Online Streaming Act consultations officially underway

The CRTC’s public consultations on modernizing the broadcast system officially get underway today as the commission looks to set up a framework that will re-envision how broadcasters and foreign streamers contribute to the production of Canadian content.

With a 106-paragraph consultation document attached to the proceedings, the commission cautions that it will be a long process, asserting that it is focused on an outcomes-based, adaptable approach.

The first phase proposes the possibility of flexible contribution requirements that would be potentially tailored to individual business models. That would start with a base contribution, proposed to apply to all broadcast undertakings, to a specified fund like the Canada Media Fund (CMF), Radio Starmaker, Factor, or another certified independent production fund. A secondary, flexible financial requirement would see undertakings invest in Canadian programming and/or training and development, while a third component of the proposed framework would reflect “intangible” contributions like promotion and discovery of Canadian content, back catalogues, and other company proposals that meet longterm public policy objectives.

The second phase of the consultation will look at which online streaming services need to be registered and which services will be exempted with the CRTC proposing that streamers with annual revenues under $10 million be exempt, including producers and creators of user-generated content. Additionally, the definition of Canadian and Indigenous content – and accompanying point system – will also be considered in phase two, anticipated to start this fall.

A third consultation will consider changes to exemption orders under which online streaming services have been operating and basic conditions of service to be imposed on certain streaming services.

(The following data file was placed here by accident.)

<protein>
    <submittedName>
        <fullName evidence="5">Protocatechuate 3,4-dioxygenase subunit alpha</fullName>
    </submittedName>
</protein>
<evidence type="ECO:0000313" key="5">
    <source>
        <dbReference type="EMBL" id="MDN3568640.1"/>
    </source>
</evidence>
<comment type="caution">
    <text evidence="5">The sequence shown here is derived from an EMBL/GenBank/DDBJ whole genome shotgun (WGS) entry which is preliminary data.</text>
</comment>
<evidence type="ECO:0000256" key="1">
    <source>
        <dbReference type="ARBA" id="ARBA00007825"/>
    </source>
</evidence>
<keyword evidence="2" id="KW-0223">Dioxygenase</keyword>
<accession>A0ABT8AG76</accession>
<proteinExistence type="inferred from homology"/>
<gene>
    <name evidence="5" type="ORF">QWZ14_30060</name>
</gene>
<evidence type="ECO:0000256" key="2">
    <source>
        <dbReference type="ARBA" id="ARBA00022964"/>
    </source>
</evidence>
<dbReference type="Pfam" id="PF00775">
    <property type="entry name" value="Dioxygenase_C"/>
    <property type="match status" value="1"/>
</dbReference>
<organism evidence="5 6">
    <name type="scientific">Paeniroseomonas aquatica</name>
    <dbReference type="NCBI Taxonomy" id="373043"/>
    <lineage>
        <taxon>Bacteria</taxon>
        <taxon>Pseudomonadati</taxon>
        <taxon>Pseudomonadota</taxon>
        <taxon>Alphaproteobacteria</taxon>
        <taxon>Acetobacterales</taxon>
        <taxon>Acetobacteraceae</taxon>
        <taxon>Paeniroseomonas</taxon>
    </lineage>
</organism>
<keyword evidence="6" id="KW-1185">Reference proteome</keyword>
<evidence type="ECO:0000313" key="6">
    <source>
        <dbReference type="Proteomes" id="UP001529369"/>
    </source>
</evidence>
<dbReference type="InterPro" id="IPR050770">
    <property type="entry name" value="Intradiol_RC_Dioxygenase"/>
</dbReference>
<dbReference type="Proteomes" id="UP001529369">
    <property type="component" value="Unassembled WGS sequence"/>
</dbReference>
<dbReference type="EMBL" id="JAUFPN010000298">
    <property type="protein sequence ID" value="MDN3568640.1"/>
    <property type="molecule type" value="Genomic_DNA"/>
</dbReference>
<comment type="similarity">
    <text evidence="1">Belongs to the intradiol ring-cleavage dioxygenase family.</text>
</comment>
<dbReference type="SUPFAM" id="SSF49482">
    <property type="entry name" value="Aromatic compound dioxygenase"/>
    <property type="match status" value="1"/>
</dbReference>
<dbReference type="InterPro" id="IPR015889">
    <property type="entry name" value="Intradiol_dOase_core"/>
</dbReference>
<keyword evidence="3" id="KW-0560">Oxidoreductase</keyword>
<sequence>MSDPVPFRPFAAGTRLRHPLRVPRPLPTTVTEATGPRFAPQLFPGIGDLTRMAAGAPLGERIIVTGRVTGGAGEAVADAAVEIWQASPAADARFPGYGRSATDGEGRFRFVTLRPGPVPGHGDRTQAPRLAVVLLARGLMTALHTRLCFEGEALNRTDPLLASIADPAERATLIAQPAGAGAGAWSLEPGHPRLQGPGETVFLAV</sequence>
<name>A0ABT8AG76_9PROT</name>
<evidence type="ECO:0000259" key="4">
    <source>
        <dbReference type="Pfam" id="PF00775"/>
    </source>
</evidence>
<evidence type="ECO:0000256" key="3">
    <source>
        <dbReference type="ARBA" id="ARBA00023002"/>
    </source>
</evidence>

“As we take on the task of modernizing the regulatory framework of the broadcasting system, we are focussed on ensuring that all players contribute equitably to Canadian and Indigenous content,” said Vicky Eatrides, CRTC Chairperson and CEO, in a statement. “We are starting the conversation today by looking at how streaming services can contribute. The views of Canadians will be important at every step of the process, and we encourage everyone to participate.”

Among the questions to be answered are how the Online Streaming Act would apply to streaming platforms that don’t carry Canadian content like Britbox, the BBC/ITV service specializing in British programming.

The CRTC has published an information bulletin for broadcasters outlining transitional provisions set out in the Online Streaming Act, which carry over conditions imposed under the former Broadcasting Act.


Subscribe Now – Free!

Broadcast Dialogue has been required reading in the Canadian broadcast media for 30 years. When you subscribe, you join a community of connected professionals from media and broadcast related sectors from across the country.

The Weekly Briefing from Broadcast Dialogue is delivered exclusively to subscribers by email every Thursday. It’s your link to critical industry news, timely people moves, and excellent career advancement opportunities.

Let’s get started right now.

* indicates required

 

Connie Thiessen
Connie Thiessenhttps://broadcastdialogue.com
Connie has worked coast-to-coast as a reporter, editor, anchor and host at CKNW and News 1130 in Vancouver, News 95.7 and CBC in Halifax, and CFCW Edmonton, among other stations. With a passion for music, film and community service, she led News 95.7 to a 2013 Atlantic Journalism Award and regional RTDNA award for Best Radio Newscast. More recently, she was nominated for Music Journalist of the Year at Canadian Music Week 2019. To report a typo or error please email - corrections@broadcastdialogue.com

The Weekly Briefing - Subscribe Now – Free!

It’s your link to critical industry news, timely people moves, and excellent career advancement opportunities.

Events / Conferences